"I'm a man, I like having sex," he said.

Immediately the group of college kids next to us froze, then burst into muffled laughter. My dad didn't notice them. In a growing panic, I realized he was about to lay whatever his version of a sex talk was on me here, now, in a Denny's.

"No, no, Dad. What are you talking about? Maybe we shouldn't eat here. I think we should go somewhere else. I don't think we should eat here. Let's go. Let's go."

"What in the hell are you talking about? We just sat down here. Denny's ain't the best food, but you eat garbage like this shit all the time," he said right as the waitress dropped off our two glasses of OJ.

Out of the corner of my eye, I could see that the college kids were now focused on my dad and me like they had paid money to be there. Oblivious to my growing discomfort, my dad continued and told me that in his day, he'd "had a lot of fun," and slept with, apparently, a significant number of women.

"I'm not that good looking. Never was. But I didn't give a shit. You're not a bad looking kid. Better looking than I was. But nobody's paying either of us to take our picture, right?"

I nodded in agreement, and right as I did I heard one of the college kids say "wow," prompting his group of pals to burst into laughter.

Then my dad told me that the only way to meet women is to "act like you been there before. Don't worry about them telling you they don't like you. It's gonna happen. You can't give a fuck, otherwise guys like you and me will never get laid."

Our waitress was ten feet away and quickly approaching, on her way back to our half-table to take our order. At this point I was crawling out of my skin. I felt like all of Denny's – all of San Diego – was listening, watching, and laughing, and I just wanted it to end. So I did something I rarely do to my dad; I cut him off.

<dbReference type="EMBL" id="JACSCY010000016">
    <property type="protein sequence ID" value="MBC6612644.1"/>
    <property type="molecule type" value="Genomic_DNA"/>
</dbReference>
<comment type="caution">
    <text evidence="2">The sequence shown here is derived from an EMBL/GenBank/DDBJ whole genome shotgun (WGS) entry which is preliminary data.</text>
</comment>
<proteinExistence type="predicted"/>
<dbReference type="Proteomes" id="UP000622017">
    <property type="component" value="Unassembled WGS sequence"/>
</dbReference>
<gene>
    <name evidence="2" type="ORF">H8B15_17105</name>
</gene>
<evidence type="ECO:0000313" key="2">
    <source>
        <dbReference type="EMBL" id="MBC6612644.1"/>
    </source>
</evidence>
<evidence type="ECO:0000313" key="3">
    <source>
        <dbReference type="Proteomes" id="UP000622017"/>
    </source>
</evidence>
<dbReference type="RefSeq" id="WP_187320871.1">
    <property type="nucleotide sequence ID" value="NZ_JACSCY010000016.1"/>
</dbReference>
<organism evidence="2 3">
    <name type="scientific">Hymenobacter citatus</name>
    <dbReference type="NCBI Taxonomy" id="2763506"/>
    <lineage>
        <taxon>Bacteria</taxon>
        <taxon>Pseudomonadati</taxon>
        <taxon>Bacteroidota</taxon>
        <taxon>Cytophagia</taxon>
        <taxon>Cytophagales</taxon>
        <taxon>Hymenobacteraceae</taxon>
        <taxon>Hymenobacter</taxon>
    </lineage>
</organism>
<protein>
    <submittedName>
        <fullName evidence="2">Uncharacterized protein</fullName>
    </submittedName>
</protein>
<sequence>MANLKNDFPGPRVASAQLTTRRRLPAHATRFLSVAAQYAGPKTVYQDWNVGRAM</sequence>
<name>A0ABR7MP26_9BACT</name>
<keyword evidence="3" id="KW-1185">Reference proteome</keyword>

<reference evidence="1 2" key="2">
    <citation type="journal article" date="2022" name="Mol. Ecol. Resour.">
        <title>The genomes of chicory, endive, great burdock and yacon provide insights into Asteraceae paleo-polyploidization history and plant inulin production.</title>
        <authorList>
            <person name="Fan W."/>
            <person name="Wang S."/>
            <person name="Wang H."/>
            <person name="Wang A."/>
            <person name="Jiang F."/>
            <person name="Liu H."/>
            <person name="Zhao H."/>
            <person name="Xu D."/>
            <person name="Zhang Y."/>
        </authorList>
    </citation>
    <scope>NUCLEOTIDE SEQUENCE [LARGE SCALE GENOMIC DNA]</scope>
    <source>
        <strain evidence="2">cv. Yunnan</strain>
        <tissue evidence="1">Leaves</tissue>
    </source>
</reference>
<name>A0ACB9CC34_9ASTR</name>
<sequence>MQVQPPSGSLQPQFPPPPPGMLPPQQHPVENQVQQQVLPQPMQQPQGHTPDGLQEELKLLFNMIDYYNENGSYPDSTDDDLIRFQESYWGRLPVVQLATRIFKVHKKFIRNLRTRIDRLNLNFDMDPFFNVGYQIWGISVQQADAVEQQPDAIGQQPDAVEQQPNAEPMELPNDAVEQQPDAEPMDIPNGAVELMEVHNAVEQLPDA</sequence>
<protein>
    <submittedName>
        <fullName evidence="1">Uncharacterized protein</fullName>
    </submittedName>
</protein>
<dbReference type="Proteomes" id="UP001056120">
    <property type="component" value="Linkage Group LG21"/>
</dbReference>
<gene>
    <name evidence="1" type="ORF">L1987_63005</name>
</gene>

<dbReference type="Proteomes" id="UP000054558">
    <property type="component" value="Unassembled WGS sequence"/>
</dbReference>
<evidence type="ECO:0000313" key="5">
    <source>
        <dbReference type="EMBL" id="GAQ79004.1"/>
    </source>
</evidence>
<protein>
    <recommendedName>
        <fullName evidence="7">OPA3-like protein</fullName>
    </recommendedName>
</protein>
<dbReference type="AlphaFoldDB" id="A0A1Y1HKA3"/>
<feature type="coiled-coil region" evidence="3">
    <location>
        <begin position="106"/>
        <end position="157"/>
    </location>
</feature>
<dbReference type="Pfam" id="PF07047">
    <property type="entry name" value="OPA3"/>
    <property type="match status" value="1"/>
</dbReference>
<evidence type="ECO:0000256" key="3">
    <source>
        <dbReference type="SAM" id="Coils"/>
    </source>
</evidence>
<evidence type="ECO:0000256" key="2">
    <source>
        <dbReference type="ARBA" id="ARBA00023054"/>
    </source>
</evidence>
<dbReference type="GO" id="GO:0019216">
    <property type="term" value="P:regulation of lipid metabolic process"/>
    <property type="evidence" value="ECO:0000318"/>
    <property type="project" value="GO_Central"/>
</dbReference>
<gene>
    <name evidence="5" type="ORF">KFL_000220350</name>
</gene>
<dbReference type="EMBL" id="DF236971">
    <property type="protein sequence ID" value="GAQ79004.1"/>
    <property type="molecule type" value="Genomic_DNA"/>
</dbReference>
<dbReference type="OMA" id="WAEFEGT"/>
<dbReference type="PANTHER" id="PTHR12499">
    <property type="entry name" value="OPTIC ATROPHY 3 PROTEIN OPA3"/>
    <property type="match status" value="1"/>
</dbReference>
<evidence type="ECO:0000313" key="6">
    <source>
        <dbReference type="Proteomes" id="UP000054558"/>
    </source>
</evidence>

"Dad, can you please get to the point you're trying to make? I don't want to talk about this the whole breakfast with all these people around us," I said, as I looked to my left and right, trying to insinuate that people were listening and it was embarrassing for me.

He paused, and then glanced he around the restaurant, right at the college kids next to us who quickly looked away.

"You give a shit what all these people think, huh? Even though you never met a god damned one of them," he said.

He nodded, grabbed the newspaper next to him and began reading, which, was almost more awkward, since I had nothing to do but stare at the flip side of his newspaper, alone with my humiliation. We ordered our food and then sat in silence for a few minutes.

"Dad. What was the point you were trying to make?" I said, finally, in a low voice.

"Son, you're always telling me why women don't like you. No one wants to lay the guy who wouldn't lay himself."

"That's all you were gonna say?" I asked.

"No. But if you give a shit about what a bunch of people in Denny's think about you, then the rest of what I was gonna say doesn't even matter."

I told him to stop reading his newspaper, and he put it on the greasy table and looked me in the eye.

"So is that why you took me here? Some kind of test to see if I'd get embarrassed?"

"Son. Do I look like the type with a master fucking plan? I just wanted to talk to you and eat some eggs. Let me finish doing one of them."

I stopped talking and we sat in silence for the rest of the meal while he demolished his scrambled eggs and I picked at my pancakes. My dad never tried to talk to me about my sex life again. I think he would have said something again if he had felt it necessary, but over the next few years I think he saw enough progress in my becoming, as he said, the kind of guy who might actually lay himself.